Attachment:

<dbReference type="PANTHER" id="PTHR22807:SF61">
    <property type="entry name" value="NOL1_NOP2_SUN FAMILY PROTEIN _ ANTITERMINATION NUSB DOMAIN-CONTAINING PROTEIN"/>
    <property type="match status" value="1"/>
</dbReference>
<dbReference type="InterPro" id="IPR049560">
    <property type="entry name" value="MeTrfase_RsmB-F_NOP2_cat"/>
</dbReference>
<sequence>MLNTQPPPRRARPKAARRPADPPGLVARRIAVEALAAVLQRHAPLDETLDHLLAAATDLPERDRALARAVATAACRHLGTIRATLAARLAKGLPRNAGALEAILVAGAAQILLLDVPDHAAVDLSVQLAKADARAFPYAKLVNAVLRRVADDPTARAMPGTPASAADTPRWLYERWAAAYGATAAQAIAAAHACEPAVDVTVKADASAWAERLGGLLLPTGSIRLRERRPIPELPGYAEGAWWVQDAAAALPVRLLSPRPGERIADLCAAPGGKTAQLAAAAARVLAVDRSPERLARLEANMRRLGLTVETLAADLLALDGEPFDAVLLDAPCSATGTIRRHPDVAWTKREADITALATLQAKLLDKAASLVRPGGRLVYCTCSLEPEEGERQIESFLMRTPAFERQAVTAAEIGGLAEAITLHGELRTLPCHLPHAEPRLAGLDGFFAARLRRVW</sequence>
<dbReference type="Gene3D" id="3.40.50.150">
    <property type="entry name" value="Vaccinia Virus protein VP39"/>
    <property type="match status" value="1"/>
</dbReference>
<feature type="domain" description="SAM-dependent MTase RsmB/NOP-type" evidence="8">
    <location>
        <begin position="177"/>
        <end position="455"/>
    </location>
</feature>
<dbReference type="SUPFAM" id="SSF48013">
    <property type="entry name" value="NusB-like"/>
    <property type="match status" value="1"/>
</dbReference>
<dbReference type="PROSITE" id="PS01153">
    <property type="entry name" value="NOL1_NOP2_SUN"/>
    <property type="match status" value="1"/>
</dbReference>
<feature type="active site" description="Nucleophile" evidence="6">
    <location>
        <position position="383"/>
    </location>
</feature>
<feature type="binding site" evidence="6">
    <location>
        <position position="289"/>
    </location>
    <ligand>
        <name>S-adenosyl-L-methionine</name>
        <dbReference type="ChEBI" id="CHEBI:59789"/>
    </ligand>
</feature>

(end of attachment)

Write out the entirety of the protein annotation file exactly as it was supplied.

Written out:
<dbReference type="PANTHER" id="PTHR22807:SF61">
    <property type="entry name" value="NOL1_NOP2_SUN FAMILY PROTEIN _ ANTITERMINATION NUSB DOMAIN-CONTAINING PROTEIN"/>
    <property type="match status" value="1"/>
</dbReference>
<dbReference type="InterPro" id="IPR049560">
    <property type="entry name" value="MeTrfase_RsmB-F_NOP2_cat"/>
</dbReference>
<sequence>MLNTQPPPRRARPKAARRPADPPGLVARRIAVEALAAVLQRHAPLDETLDHLLAAATDLPERDRALARAVATAACRHLGTIRATLAARLAKGLPRNAGALEAILVAGAAQILLLDVPDHAAVDLSVQLAKADARAFPYAKLVNAVLRRVADDPTARAMPGTPASAADTPRWLYERWAAAYGATAAQAIAAAHACEPAVDVTVKADASAWAERLGGLLLPTGSIRLRERRPIPELPGYAEGAWWVQDAAAALPVRLLSPRPGERIADLCAAPGGKTAQLAAAAARVLAVDRSPERLARLEANMRRLGLTVETLAADLLALDGEPFDAVLLDAPCSATGTIRRHPDVAWTKREADITALATLQAKLLDKAASLVRPGGRLVYCTCSLEPEEGERQIESFLMRTPAFERQAVTAAEIGGLAEAITLHGELRTLPCHLPHAEPRLAGLDGFFAARLRRVW</sequence>
<dbReference type="Gene3D" id="3.40.50.150">
    <property type="entry name" value="Vaccinia Virus protein VP39"/>
    <property type="match status" value="1"/>
</dbReference>
<feature type="domain" description="SAM-dependent MTase RsmB/NOP-type" evidence="8">
    <location>
        <begin position="177"/>
        <end position="455"/>
    </location>
</feature>
<dbReference type="SUPFAM" id="SSF48013">
    <property type="entry name" value="NusB-like"/>
    <property type="match status" value="1"/>
</dbReference>
<dbReference type="PROSITE" id="PS01153">
    <property type="entry name" value="NOL1_NOP2_SUN"/>
    <property type="match status" value="1"/>
</dbReference>
<feature type="active site" description="Nucleophile" evidence="6">
    <location>
        <position position="383"/>
    </location>
</feature>
<feature type="binding site" evidence="6">
    <location>
        <position position="289"/>
    </location>
    <ligand>
        <name>S-adenosyl-L-methionine</name>
        <dbReference type="ChEBI" id="CHEBI:59789"/>
    </ligand>
</feature>